facebook_page_plugin

The YPO group joined the May Day March in Durban

The YPO youth advocacy forum joined the May Day march in Durban this year. Bukiwe Zondi, from the YPO, reports on the march. “We were invited by ALUTA of South African Students (ALUTA) to attend the workers day March in Durban. The march focussed on unemployment, poverty, labour brokers, slave wages, demanding for Free Education and quality health service. While the YPO interrogate questions and issues surrounding unemployment and different aspects of education this was an important place for listening and connecting.

ALUTA is concerned about the state of desperation and hopelessness of the Black working class because of the country's economic policies which are pro-rich and anti-poor as we have more than 26 million people who sleep on empty stomachs every day. They are saying it is time to fight back and they cannot sit and relax while our future is being killed right in front our very own eyes we must stand together and fight this onslaught. Implement the FREEDOM CHARTER NOW!!!”

The march organised by NUMSA had quite a good turnout in terms of attendance and was peaceful even though they expected otherwise since COSATU was also having a march that same day. The speakers (especially uVavi) were very precise on their intensions to help the workers in making sure they have adequate and incomes which will also help build our economy. They emphasised making sure that the economy is for all and not just the employers. Mr Vavi is also set on banning labour brokers and permanent casuals in certain companies, saying this is absolutely not acceptable and is an exploitation of workers. He also assured us that he will be speaking to Eskom on regards to ridiculously high electricity rates as this is another factor that hits the working class because the money they work hard for goes back into the state and parastatals leaving workers and their households in a worse off state.

We agree with his logic on workers getting adequate income to live, because currently and more personally it is tough to have a casual job, pay bills, send children to school and contribute to household expenses such as food as a young person. What we found that he failed to mention was what their true concern about unemployment is and how they are going to assist the unemployed in their plight. Also, how they are going to create work since for me the high rate of unemployment is also another factor that hinders our economy to grow. However, also looking at employment and/or unemployment in terms of only national economic growth is dangerous and needs to be rethought. We need forms of income to be able to live and enjoy life, be creative and uplift each other in many different forms. The way we talk about work and the reasons for work needs to change! Most of the speeches were directed to helping those already with a monthly income to become better placed in their earnings. I believe this is important but also have to ask with employment becoming more scarce workers will soon be in the minority and then what is the future of the trade unions?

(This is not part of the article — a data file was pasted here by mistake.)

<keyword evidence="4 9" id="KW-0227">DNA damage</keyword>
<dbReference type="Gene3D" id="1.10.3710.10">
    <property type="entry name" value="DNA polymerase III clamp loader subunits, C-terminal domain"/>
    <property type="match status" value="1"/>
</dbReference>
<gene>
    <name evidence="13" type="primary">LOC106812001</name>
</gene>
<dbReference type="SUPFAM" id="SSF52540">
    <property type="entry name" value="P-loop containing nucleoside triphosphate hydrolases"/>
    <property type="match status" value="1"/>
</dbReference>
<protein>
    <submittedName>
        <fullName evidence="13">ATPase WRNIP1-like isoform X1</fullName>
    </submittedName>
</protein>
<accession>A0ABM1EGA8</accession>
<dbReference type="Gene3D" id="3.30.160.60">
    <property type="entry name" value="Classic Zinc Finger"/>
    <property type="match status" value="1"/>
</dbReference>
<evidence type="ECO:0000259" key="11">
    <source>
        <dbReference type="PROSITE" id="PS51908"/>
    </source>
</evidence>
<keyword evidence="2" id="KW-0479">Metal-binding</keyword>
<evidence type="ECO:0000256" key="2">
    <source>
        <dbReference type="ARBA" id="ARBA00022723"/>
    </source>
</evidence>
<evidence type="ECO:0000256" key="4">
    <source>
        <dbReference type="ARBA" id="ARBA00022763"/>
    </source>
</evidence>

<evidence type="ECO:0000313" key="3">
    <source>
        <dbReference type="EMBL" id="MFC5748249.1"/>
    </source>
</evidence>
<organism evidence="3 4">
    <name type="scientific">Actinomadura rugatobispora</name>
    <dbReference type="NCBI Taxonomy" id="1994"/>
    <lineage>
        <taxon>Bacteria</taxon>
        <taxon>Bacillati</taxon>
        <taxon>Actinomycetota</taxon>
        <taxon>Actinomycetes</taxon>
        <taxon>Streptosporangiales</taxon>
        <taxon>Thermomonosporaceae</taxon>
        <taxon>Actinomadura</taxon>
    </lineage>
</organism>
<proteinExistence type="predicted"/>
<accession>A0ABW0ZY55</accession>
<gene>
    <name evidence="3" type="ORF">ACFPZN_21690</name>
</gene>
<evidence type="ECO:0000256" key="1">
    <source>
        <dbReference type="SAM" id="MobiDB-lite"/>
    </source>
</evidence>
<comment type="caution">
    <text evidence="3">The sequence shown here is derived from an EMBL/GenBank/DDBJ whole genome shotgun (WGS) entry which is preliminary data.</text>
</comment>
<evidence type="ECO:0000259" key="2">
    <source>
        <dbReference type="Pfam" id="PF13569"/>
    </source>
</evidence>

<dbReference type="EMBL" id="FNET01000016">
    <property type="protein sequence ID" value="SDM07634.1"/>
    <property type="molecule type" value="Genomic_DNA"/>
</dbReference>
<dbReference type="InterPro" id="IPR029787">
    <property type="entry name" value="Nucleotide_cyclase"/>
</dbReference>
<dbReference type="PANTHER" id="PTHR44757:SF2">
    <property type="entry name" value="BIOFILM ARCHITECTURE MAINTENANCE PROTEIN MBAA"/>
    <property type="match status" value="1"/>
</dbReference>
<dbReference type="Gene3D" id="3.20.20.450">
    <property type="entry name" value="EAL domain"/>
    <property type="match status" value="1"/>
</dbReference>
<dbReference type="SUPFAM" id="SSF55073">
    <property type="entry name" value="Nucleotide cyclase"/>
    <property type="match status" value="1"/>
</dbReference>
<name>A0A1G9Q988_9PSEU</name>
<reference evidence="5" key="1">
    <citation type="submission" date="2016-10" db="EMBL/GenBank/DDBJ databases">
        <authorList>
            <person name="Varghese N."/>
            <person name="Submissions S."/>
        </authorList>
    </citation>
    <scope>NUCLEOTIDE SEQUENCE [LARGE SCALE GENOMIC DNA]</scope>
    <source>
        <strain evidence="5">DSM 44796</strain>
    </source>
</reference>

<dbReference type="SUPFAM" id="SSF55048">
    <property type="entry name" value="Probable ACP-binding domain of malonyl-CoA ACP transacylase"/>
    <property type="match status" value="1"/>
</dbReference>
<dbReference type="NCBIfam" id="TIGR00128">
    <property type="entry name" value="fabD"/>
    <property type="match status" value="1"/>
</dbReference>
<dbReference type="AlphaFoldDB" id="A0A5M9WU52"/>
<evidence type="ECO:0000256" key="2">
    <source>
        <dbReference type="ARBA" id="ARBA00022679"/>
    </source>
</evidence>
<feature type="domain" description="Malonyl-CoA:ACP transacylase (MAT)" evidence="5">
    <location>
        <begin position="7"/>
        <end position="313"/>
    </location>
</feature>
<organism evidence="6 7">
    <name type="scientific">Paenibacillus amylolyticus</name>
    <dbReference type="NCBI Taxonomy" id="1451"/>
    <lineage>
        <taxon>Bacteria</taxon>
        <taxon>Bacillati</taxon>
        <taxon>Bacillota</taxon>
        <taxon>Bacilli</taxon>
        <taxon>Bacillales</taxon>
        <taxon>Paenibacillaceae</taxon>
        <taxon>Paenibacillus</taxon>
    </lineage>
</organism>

All in all is was a captivating day and was informative and also extended to include the fight against xenophobia! Bukiwe Zondi

  

Peer Educators Campaign against teenage pregnancy

Peer educators from Mthoqotho High School in the Nxamalala community launched its awareness campaign against on the 2nd October 2014 at Mthoqotho High School. More than 400 learners and 15 educators were part of the launch which was also attended by 3 other local high schools - Shayabanatu, KwaMpande and Mtholangqondo.

Continue Reading

Youth Peer Educators Network

peer educatorsDEVELOPMENT GOAL:

Young people who work as peer educators are supported and mentored by their peers, in order to offer peer workshops around gender and HIV for youth in schools and the wider community in their areas.

Brief Description:

  • Areas in which they work: UMgungundlovu District – in predominantly African as well as Indian schools.
  • How many members: 107 (65 men and 42 women) in the entire network in 2011, though not all are active all the time.
  • Target group: Youth engaged in peer education related to gender and HIV
  • Current organizational capacity: Network. Has not applied for NPO status, and does not intend to at this stage. They do have network and governance structures in place and are functional.
  • Main Activities: Regular peer support meetings to debrief on their peer education activities in schools; work together to build their own capacity as peer educators (through various service providers, mainly PACSA), have begun offering workshops to other PACSA‐linked youth community partners.
Copyright © 2017 PACSA. All Rights Reserved.